A new European study on colonoscopies — the largest of its kind — has complicated results, and it’s left some people wondering whether they should have the procedure to screen for colon cancer.
“I think the most important message is that colon cancer screening is effective, and you should get screened,” Dr. Jason Dominitz told CNN. He’s the national director of gastroenterology for the Veterans Health Administration, and he co-authored an editorial that accompanies the study in The New England Journal of Medicine.
In a colonoscopy, a doctor inserts a long, flexible tube into the rectum. A tiny video camera at the end of the tube allows the doctor to see the inside of the colon. They look for precancerous polyps and cancerous growths, as well as any other abnormalities, and they can cut out tissue that looks suspicious and have it biopsied.
Doctors do colonoscopies when someone has symptoms of colon cancer, and they do them to screen for colon cancer in someone who doesn’t have symptoms. There are other methods of screening for colon cancer, such as checking for hidden blood in the stool, but if something looks suspicious in those tests, doctors often then recommend a colonoscopy.
“Colonoscopy is ultimately the test that’s done to evaluate for colon cancer,” Dominitz said.
Dominitz helped CNN sort through the findings of this new study to see what it means for you. Spoiler alert: Colonoscopies save lives!
What did this new study show about the effectiveness of colonoscopies?
In this study, about 12,000 people in Sweden, Poland and Norway got colonoscopies. They saw a 31% reduction in their risk of colon cancer and a 50% reduction in their risk of dying from colon cancer compared with people who were not invited to get a colonoscopy.
Was that about what would be expected?
Some US studies have suggested that colonoscopies are even more effective. One study followed nearly 90,000 health care professionals for 22 years. Some of them chose to receive a screening colonoscopy, and some did not. The researchers estimated that screening colonoscopy was associated with a 40% reduction in the risk of getting colon cancer and a 68% reduction in the risk of dying of colon cancer.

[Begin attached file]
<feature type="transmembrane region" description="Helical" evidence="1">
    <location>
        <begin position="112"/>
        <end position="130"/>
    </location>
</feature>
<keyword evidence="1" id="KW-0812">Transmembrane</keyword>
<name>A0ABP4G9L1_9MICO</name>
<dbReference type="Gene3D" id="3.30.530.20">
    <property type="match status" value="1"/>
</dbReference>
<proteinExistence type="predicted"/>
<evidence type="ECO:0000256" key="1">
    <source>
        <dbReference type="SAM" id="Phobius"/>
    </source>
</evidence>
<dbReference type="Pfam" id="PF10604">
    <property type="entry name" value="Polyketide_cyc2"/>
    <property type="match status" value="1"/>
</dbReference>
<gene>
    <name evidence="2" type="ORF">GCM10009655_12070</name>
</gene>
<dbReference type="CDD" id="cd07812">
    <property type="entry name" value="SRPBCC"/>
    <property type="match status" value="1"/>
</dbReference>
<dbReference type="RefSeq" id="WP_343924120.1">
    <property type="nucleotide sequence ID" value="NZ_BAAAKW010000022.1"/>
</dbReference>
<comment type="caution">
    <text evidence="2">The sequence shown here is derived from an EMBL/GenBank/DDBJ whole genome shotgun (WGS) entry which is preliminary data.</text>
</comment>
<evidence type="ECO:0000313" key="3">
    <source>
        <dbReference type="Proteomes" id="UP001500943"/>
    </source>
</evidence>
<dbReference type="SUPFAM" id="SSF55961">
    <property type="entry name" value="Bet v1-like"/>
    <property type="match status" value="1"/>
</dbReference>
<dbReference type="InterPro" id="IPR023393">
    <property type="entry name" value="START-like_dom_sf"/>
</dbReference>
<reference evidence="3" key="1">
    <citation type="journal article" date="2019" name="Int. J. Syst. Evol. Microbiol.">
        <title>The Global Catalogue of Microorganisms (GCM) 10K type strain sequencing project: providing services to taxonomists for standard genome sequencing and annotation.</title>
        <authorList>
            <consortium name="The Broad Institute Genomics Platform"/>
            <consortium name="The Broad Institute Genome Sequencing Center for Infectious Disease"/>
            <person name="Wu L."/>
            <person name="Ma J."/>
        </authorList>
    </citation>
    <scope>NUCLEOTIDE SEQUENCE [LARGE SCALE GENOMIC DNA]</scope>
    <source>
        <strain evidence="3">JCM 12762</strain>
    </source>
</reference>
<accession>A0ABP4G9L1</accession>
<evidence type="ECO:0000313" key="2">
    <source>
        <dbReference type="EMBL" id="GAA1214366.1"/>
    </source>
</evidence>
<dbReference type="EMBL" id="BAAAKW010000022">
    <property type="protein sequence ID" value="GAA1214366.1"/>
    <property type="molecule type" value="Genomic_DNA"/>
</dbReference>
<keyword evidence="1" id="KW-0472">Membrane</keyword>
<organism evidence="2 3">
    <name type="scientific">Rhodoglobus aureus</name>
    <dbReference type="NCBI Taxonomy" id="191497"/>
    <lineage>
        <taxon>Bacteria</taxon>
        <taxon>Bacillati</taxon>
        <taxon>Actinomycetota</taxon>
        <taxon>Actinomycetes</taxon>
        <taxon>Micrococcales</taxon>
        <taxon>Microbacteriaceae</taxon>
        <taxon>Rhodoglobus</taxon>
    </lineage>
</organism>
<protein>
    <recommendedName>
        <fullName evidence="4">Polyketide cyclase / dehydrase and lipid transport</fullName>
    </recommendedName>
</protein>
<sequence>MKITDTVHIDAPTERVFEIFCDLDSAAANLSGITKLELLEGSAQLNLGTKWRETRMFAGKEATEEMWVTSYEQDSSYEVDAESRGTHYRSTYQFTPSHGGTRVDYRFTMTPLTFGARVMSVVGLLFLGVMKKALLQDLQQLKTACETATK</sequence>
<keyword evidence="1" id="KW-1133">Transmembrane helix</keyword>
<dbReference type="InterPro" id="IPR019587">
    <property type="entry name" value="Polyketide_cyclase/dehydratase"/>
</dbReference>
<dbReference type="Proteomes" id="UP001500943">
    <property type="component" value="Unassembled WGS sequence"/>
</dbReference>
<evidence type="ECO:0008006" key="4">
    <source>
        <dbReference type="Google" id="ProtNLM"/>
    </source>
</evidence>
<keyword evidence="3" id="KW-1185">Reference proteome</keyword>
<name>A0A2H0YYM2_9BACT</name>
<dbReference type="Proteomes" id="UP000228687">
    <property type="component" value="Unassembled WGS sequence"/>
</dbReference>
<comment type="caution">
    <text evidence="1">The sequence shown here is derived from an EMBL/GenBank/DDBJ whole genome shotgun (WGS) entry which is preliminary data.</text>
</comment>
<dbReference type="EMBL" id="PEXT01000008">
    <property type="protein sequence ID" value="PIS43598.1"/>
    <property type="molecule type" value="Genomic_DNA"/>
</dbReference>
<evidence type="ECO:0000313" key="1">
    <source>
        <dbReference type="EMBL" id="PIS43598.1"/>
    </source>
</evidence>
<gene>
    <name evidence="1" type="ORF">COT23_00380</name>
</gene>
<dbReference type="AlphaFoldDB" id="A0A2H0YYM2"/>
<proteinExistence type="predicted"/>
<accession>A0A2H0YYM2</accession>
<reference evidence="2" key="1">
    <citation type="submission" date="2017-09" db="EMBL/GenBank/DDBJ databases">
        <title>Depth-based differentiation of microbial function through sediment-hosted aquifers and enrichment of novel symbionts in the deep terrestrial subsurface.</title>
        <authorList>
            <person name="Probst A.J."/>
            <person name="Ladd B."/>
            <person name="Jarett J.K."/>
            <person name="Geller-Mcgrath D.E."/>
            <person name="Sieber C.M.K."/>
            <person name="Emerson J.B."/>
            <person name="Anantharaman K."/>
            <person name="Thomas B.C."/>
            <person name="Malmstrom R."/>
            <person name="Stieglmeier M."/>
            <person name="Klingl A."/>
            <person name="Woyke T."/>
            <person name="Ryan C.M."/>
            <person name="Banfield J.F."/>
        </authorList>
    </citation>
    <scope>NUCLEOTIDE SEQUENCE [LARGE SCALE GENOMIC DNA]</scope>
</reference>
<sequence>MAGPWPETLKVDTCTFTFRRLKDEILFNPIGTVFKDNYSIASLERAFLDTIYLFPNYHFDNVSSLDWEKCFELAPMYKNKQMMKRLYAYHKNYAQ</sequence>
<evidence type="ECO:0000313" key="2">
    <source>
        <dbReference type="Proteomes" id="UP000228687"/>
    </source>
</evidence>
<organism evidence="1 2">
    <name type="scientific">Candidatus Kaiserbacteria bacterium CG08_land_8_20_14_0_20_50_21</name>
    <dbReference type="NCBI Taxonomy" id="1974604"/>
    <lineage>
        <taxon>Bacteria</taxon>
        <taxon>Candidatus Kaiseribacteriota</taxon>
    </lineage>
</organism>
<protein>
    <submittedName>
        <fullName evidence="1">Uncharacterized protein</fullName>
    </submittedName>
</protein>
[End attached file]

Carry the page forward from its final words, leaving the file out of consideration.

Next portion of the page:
Why would there be different success rates in the three European countries compared with the US?
Dominitz says one reason might be that most people in the European study didn’t have sedation when they got their colonoscopies. Only 23% of the patients in the European study received sedation, but virtually everyone having a colonoscopy in the US gets it. Colonoscopies can be uncomfortable, and doctors might, without even realizing it, be less thorough if people are in pain. Thoroughness — getting the scope into the folds and crevices of the colon — is important for finding growths called polyps. The more polyps doctors are able to find, the more they can reduce the person’s risk of being diagnosed with or dying from colon cancer.
Bottom line: Should you still get screened for colon cancer?
Yes! Generally speaking, you should start getting regular colonoscopies at age 45. For people who are at high risk because of a family history or other factors, it’s even younger; see these recommendations from the US Centers for Disease Control and Prevention and the American Cancer Society. And screening doesn’t have to involve a colonoscopy. There are other tests, too, but colonoscopy is the most common.
In the European study, people were invited to get colonoscopies. Why would they have to be invited? Isn’t colon cancer screening standard practice in those countries?
Only recently have Sweden, Poland and Norway started screening their populations for colon cancer. Their programs started about 2015, and in the study, people were invited to have a screening colonoscopy from 2009 to 2014. The patients were then followed for about 10 years to see if they developed colon cancer.
How many of the study participants said yes to the invitation to get a colonoscopy?
In the European study, 28,000 people ages 55 to 64 were invited to get a screening colonoscopy. Only 42% said yes.
Why so few?
Dominitz thinks it’s in part because people in those countries were not accustomed to the idea of getting screening colonoscopies. They hadn’t had them before, and their friends and family probably hadn’t, either. Also, at the time of the study, there was no campaign to encourage colonoscopies — no Katie Couric (or Ryan Reynolds) to raise awareness about colon cancer.
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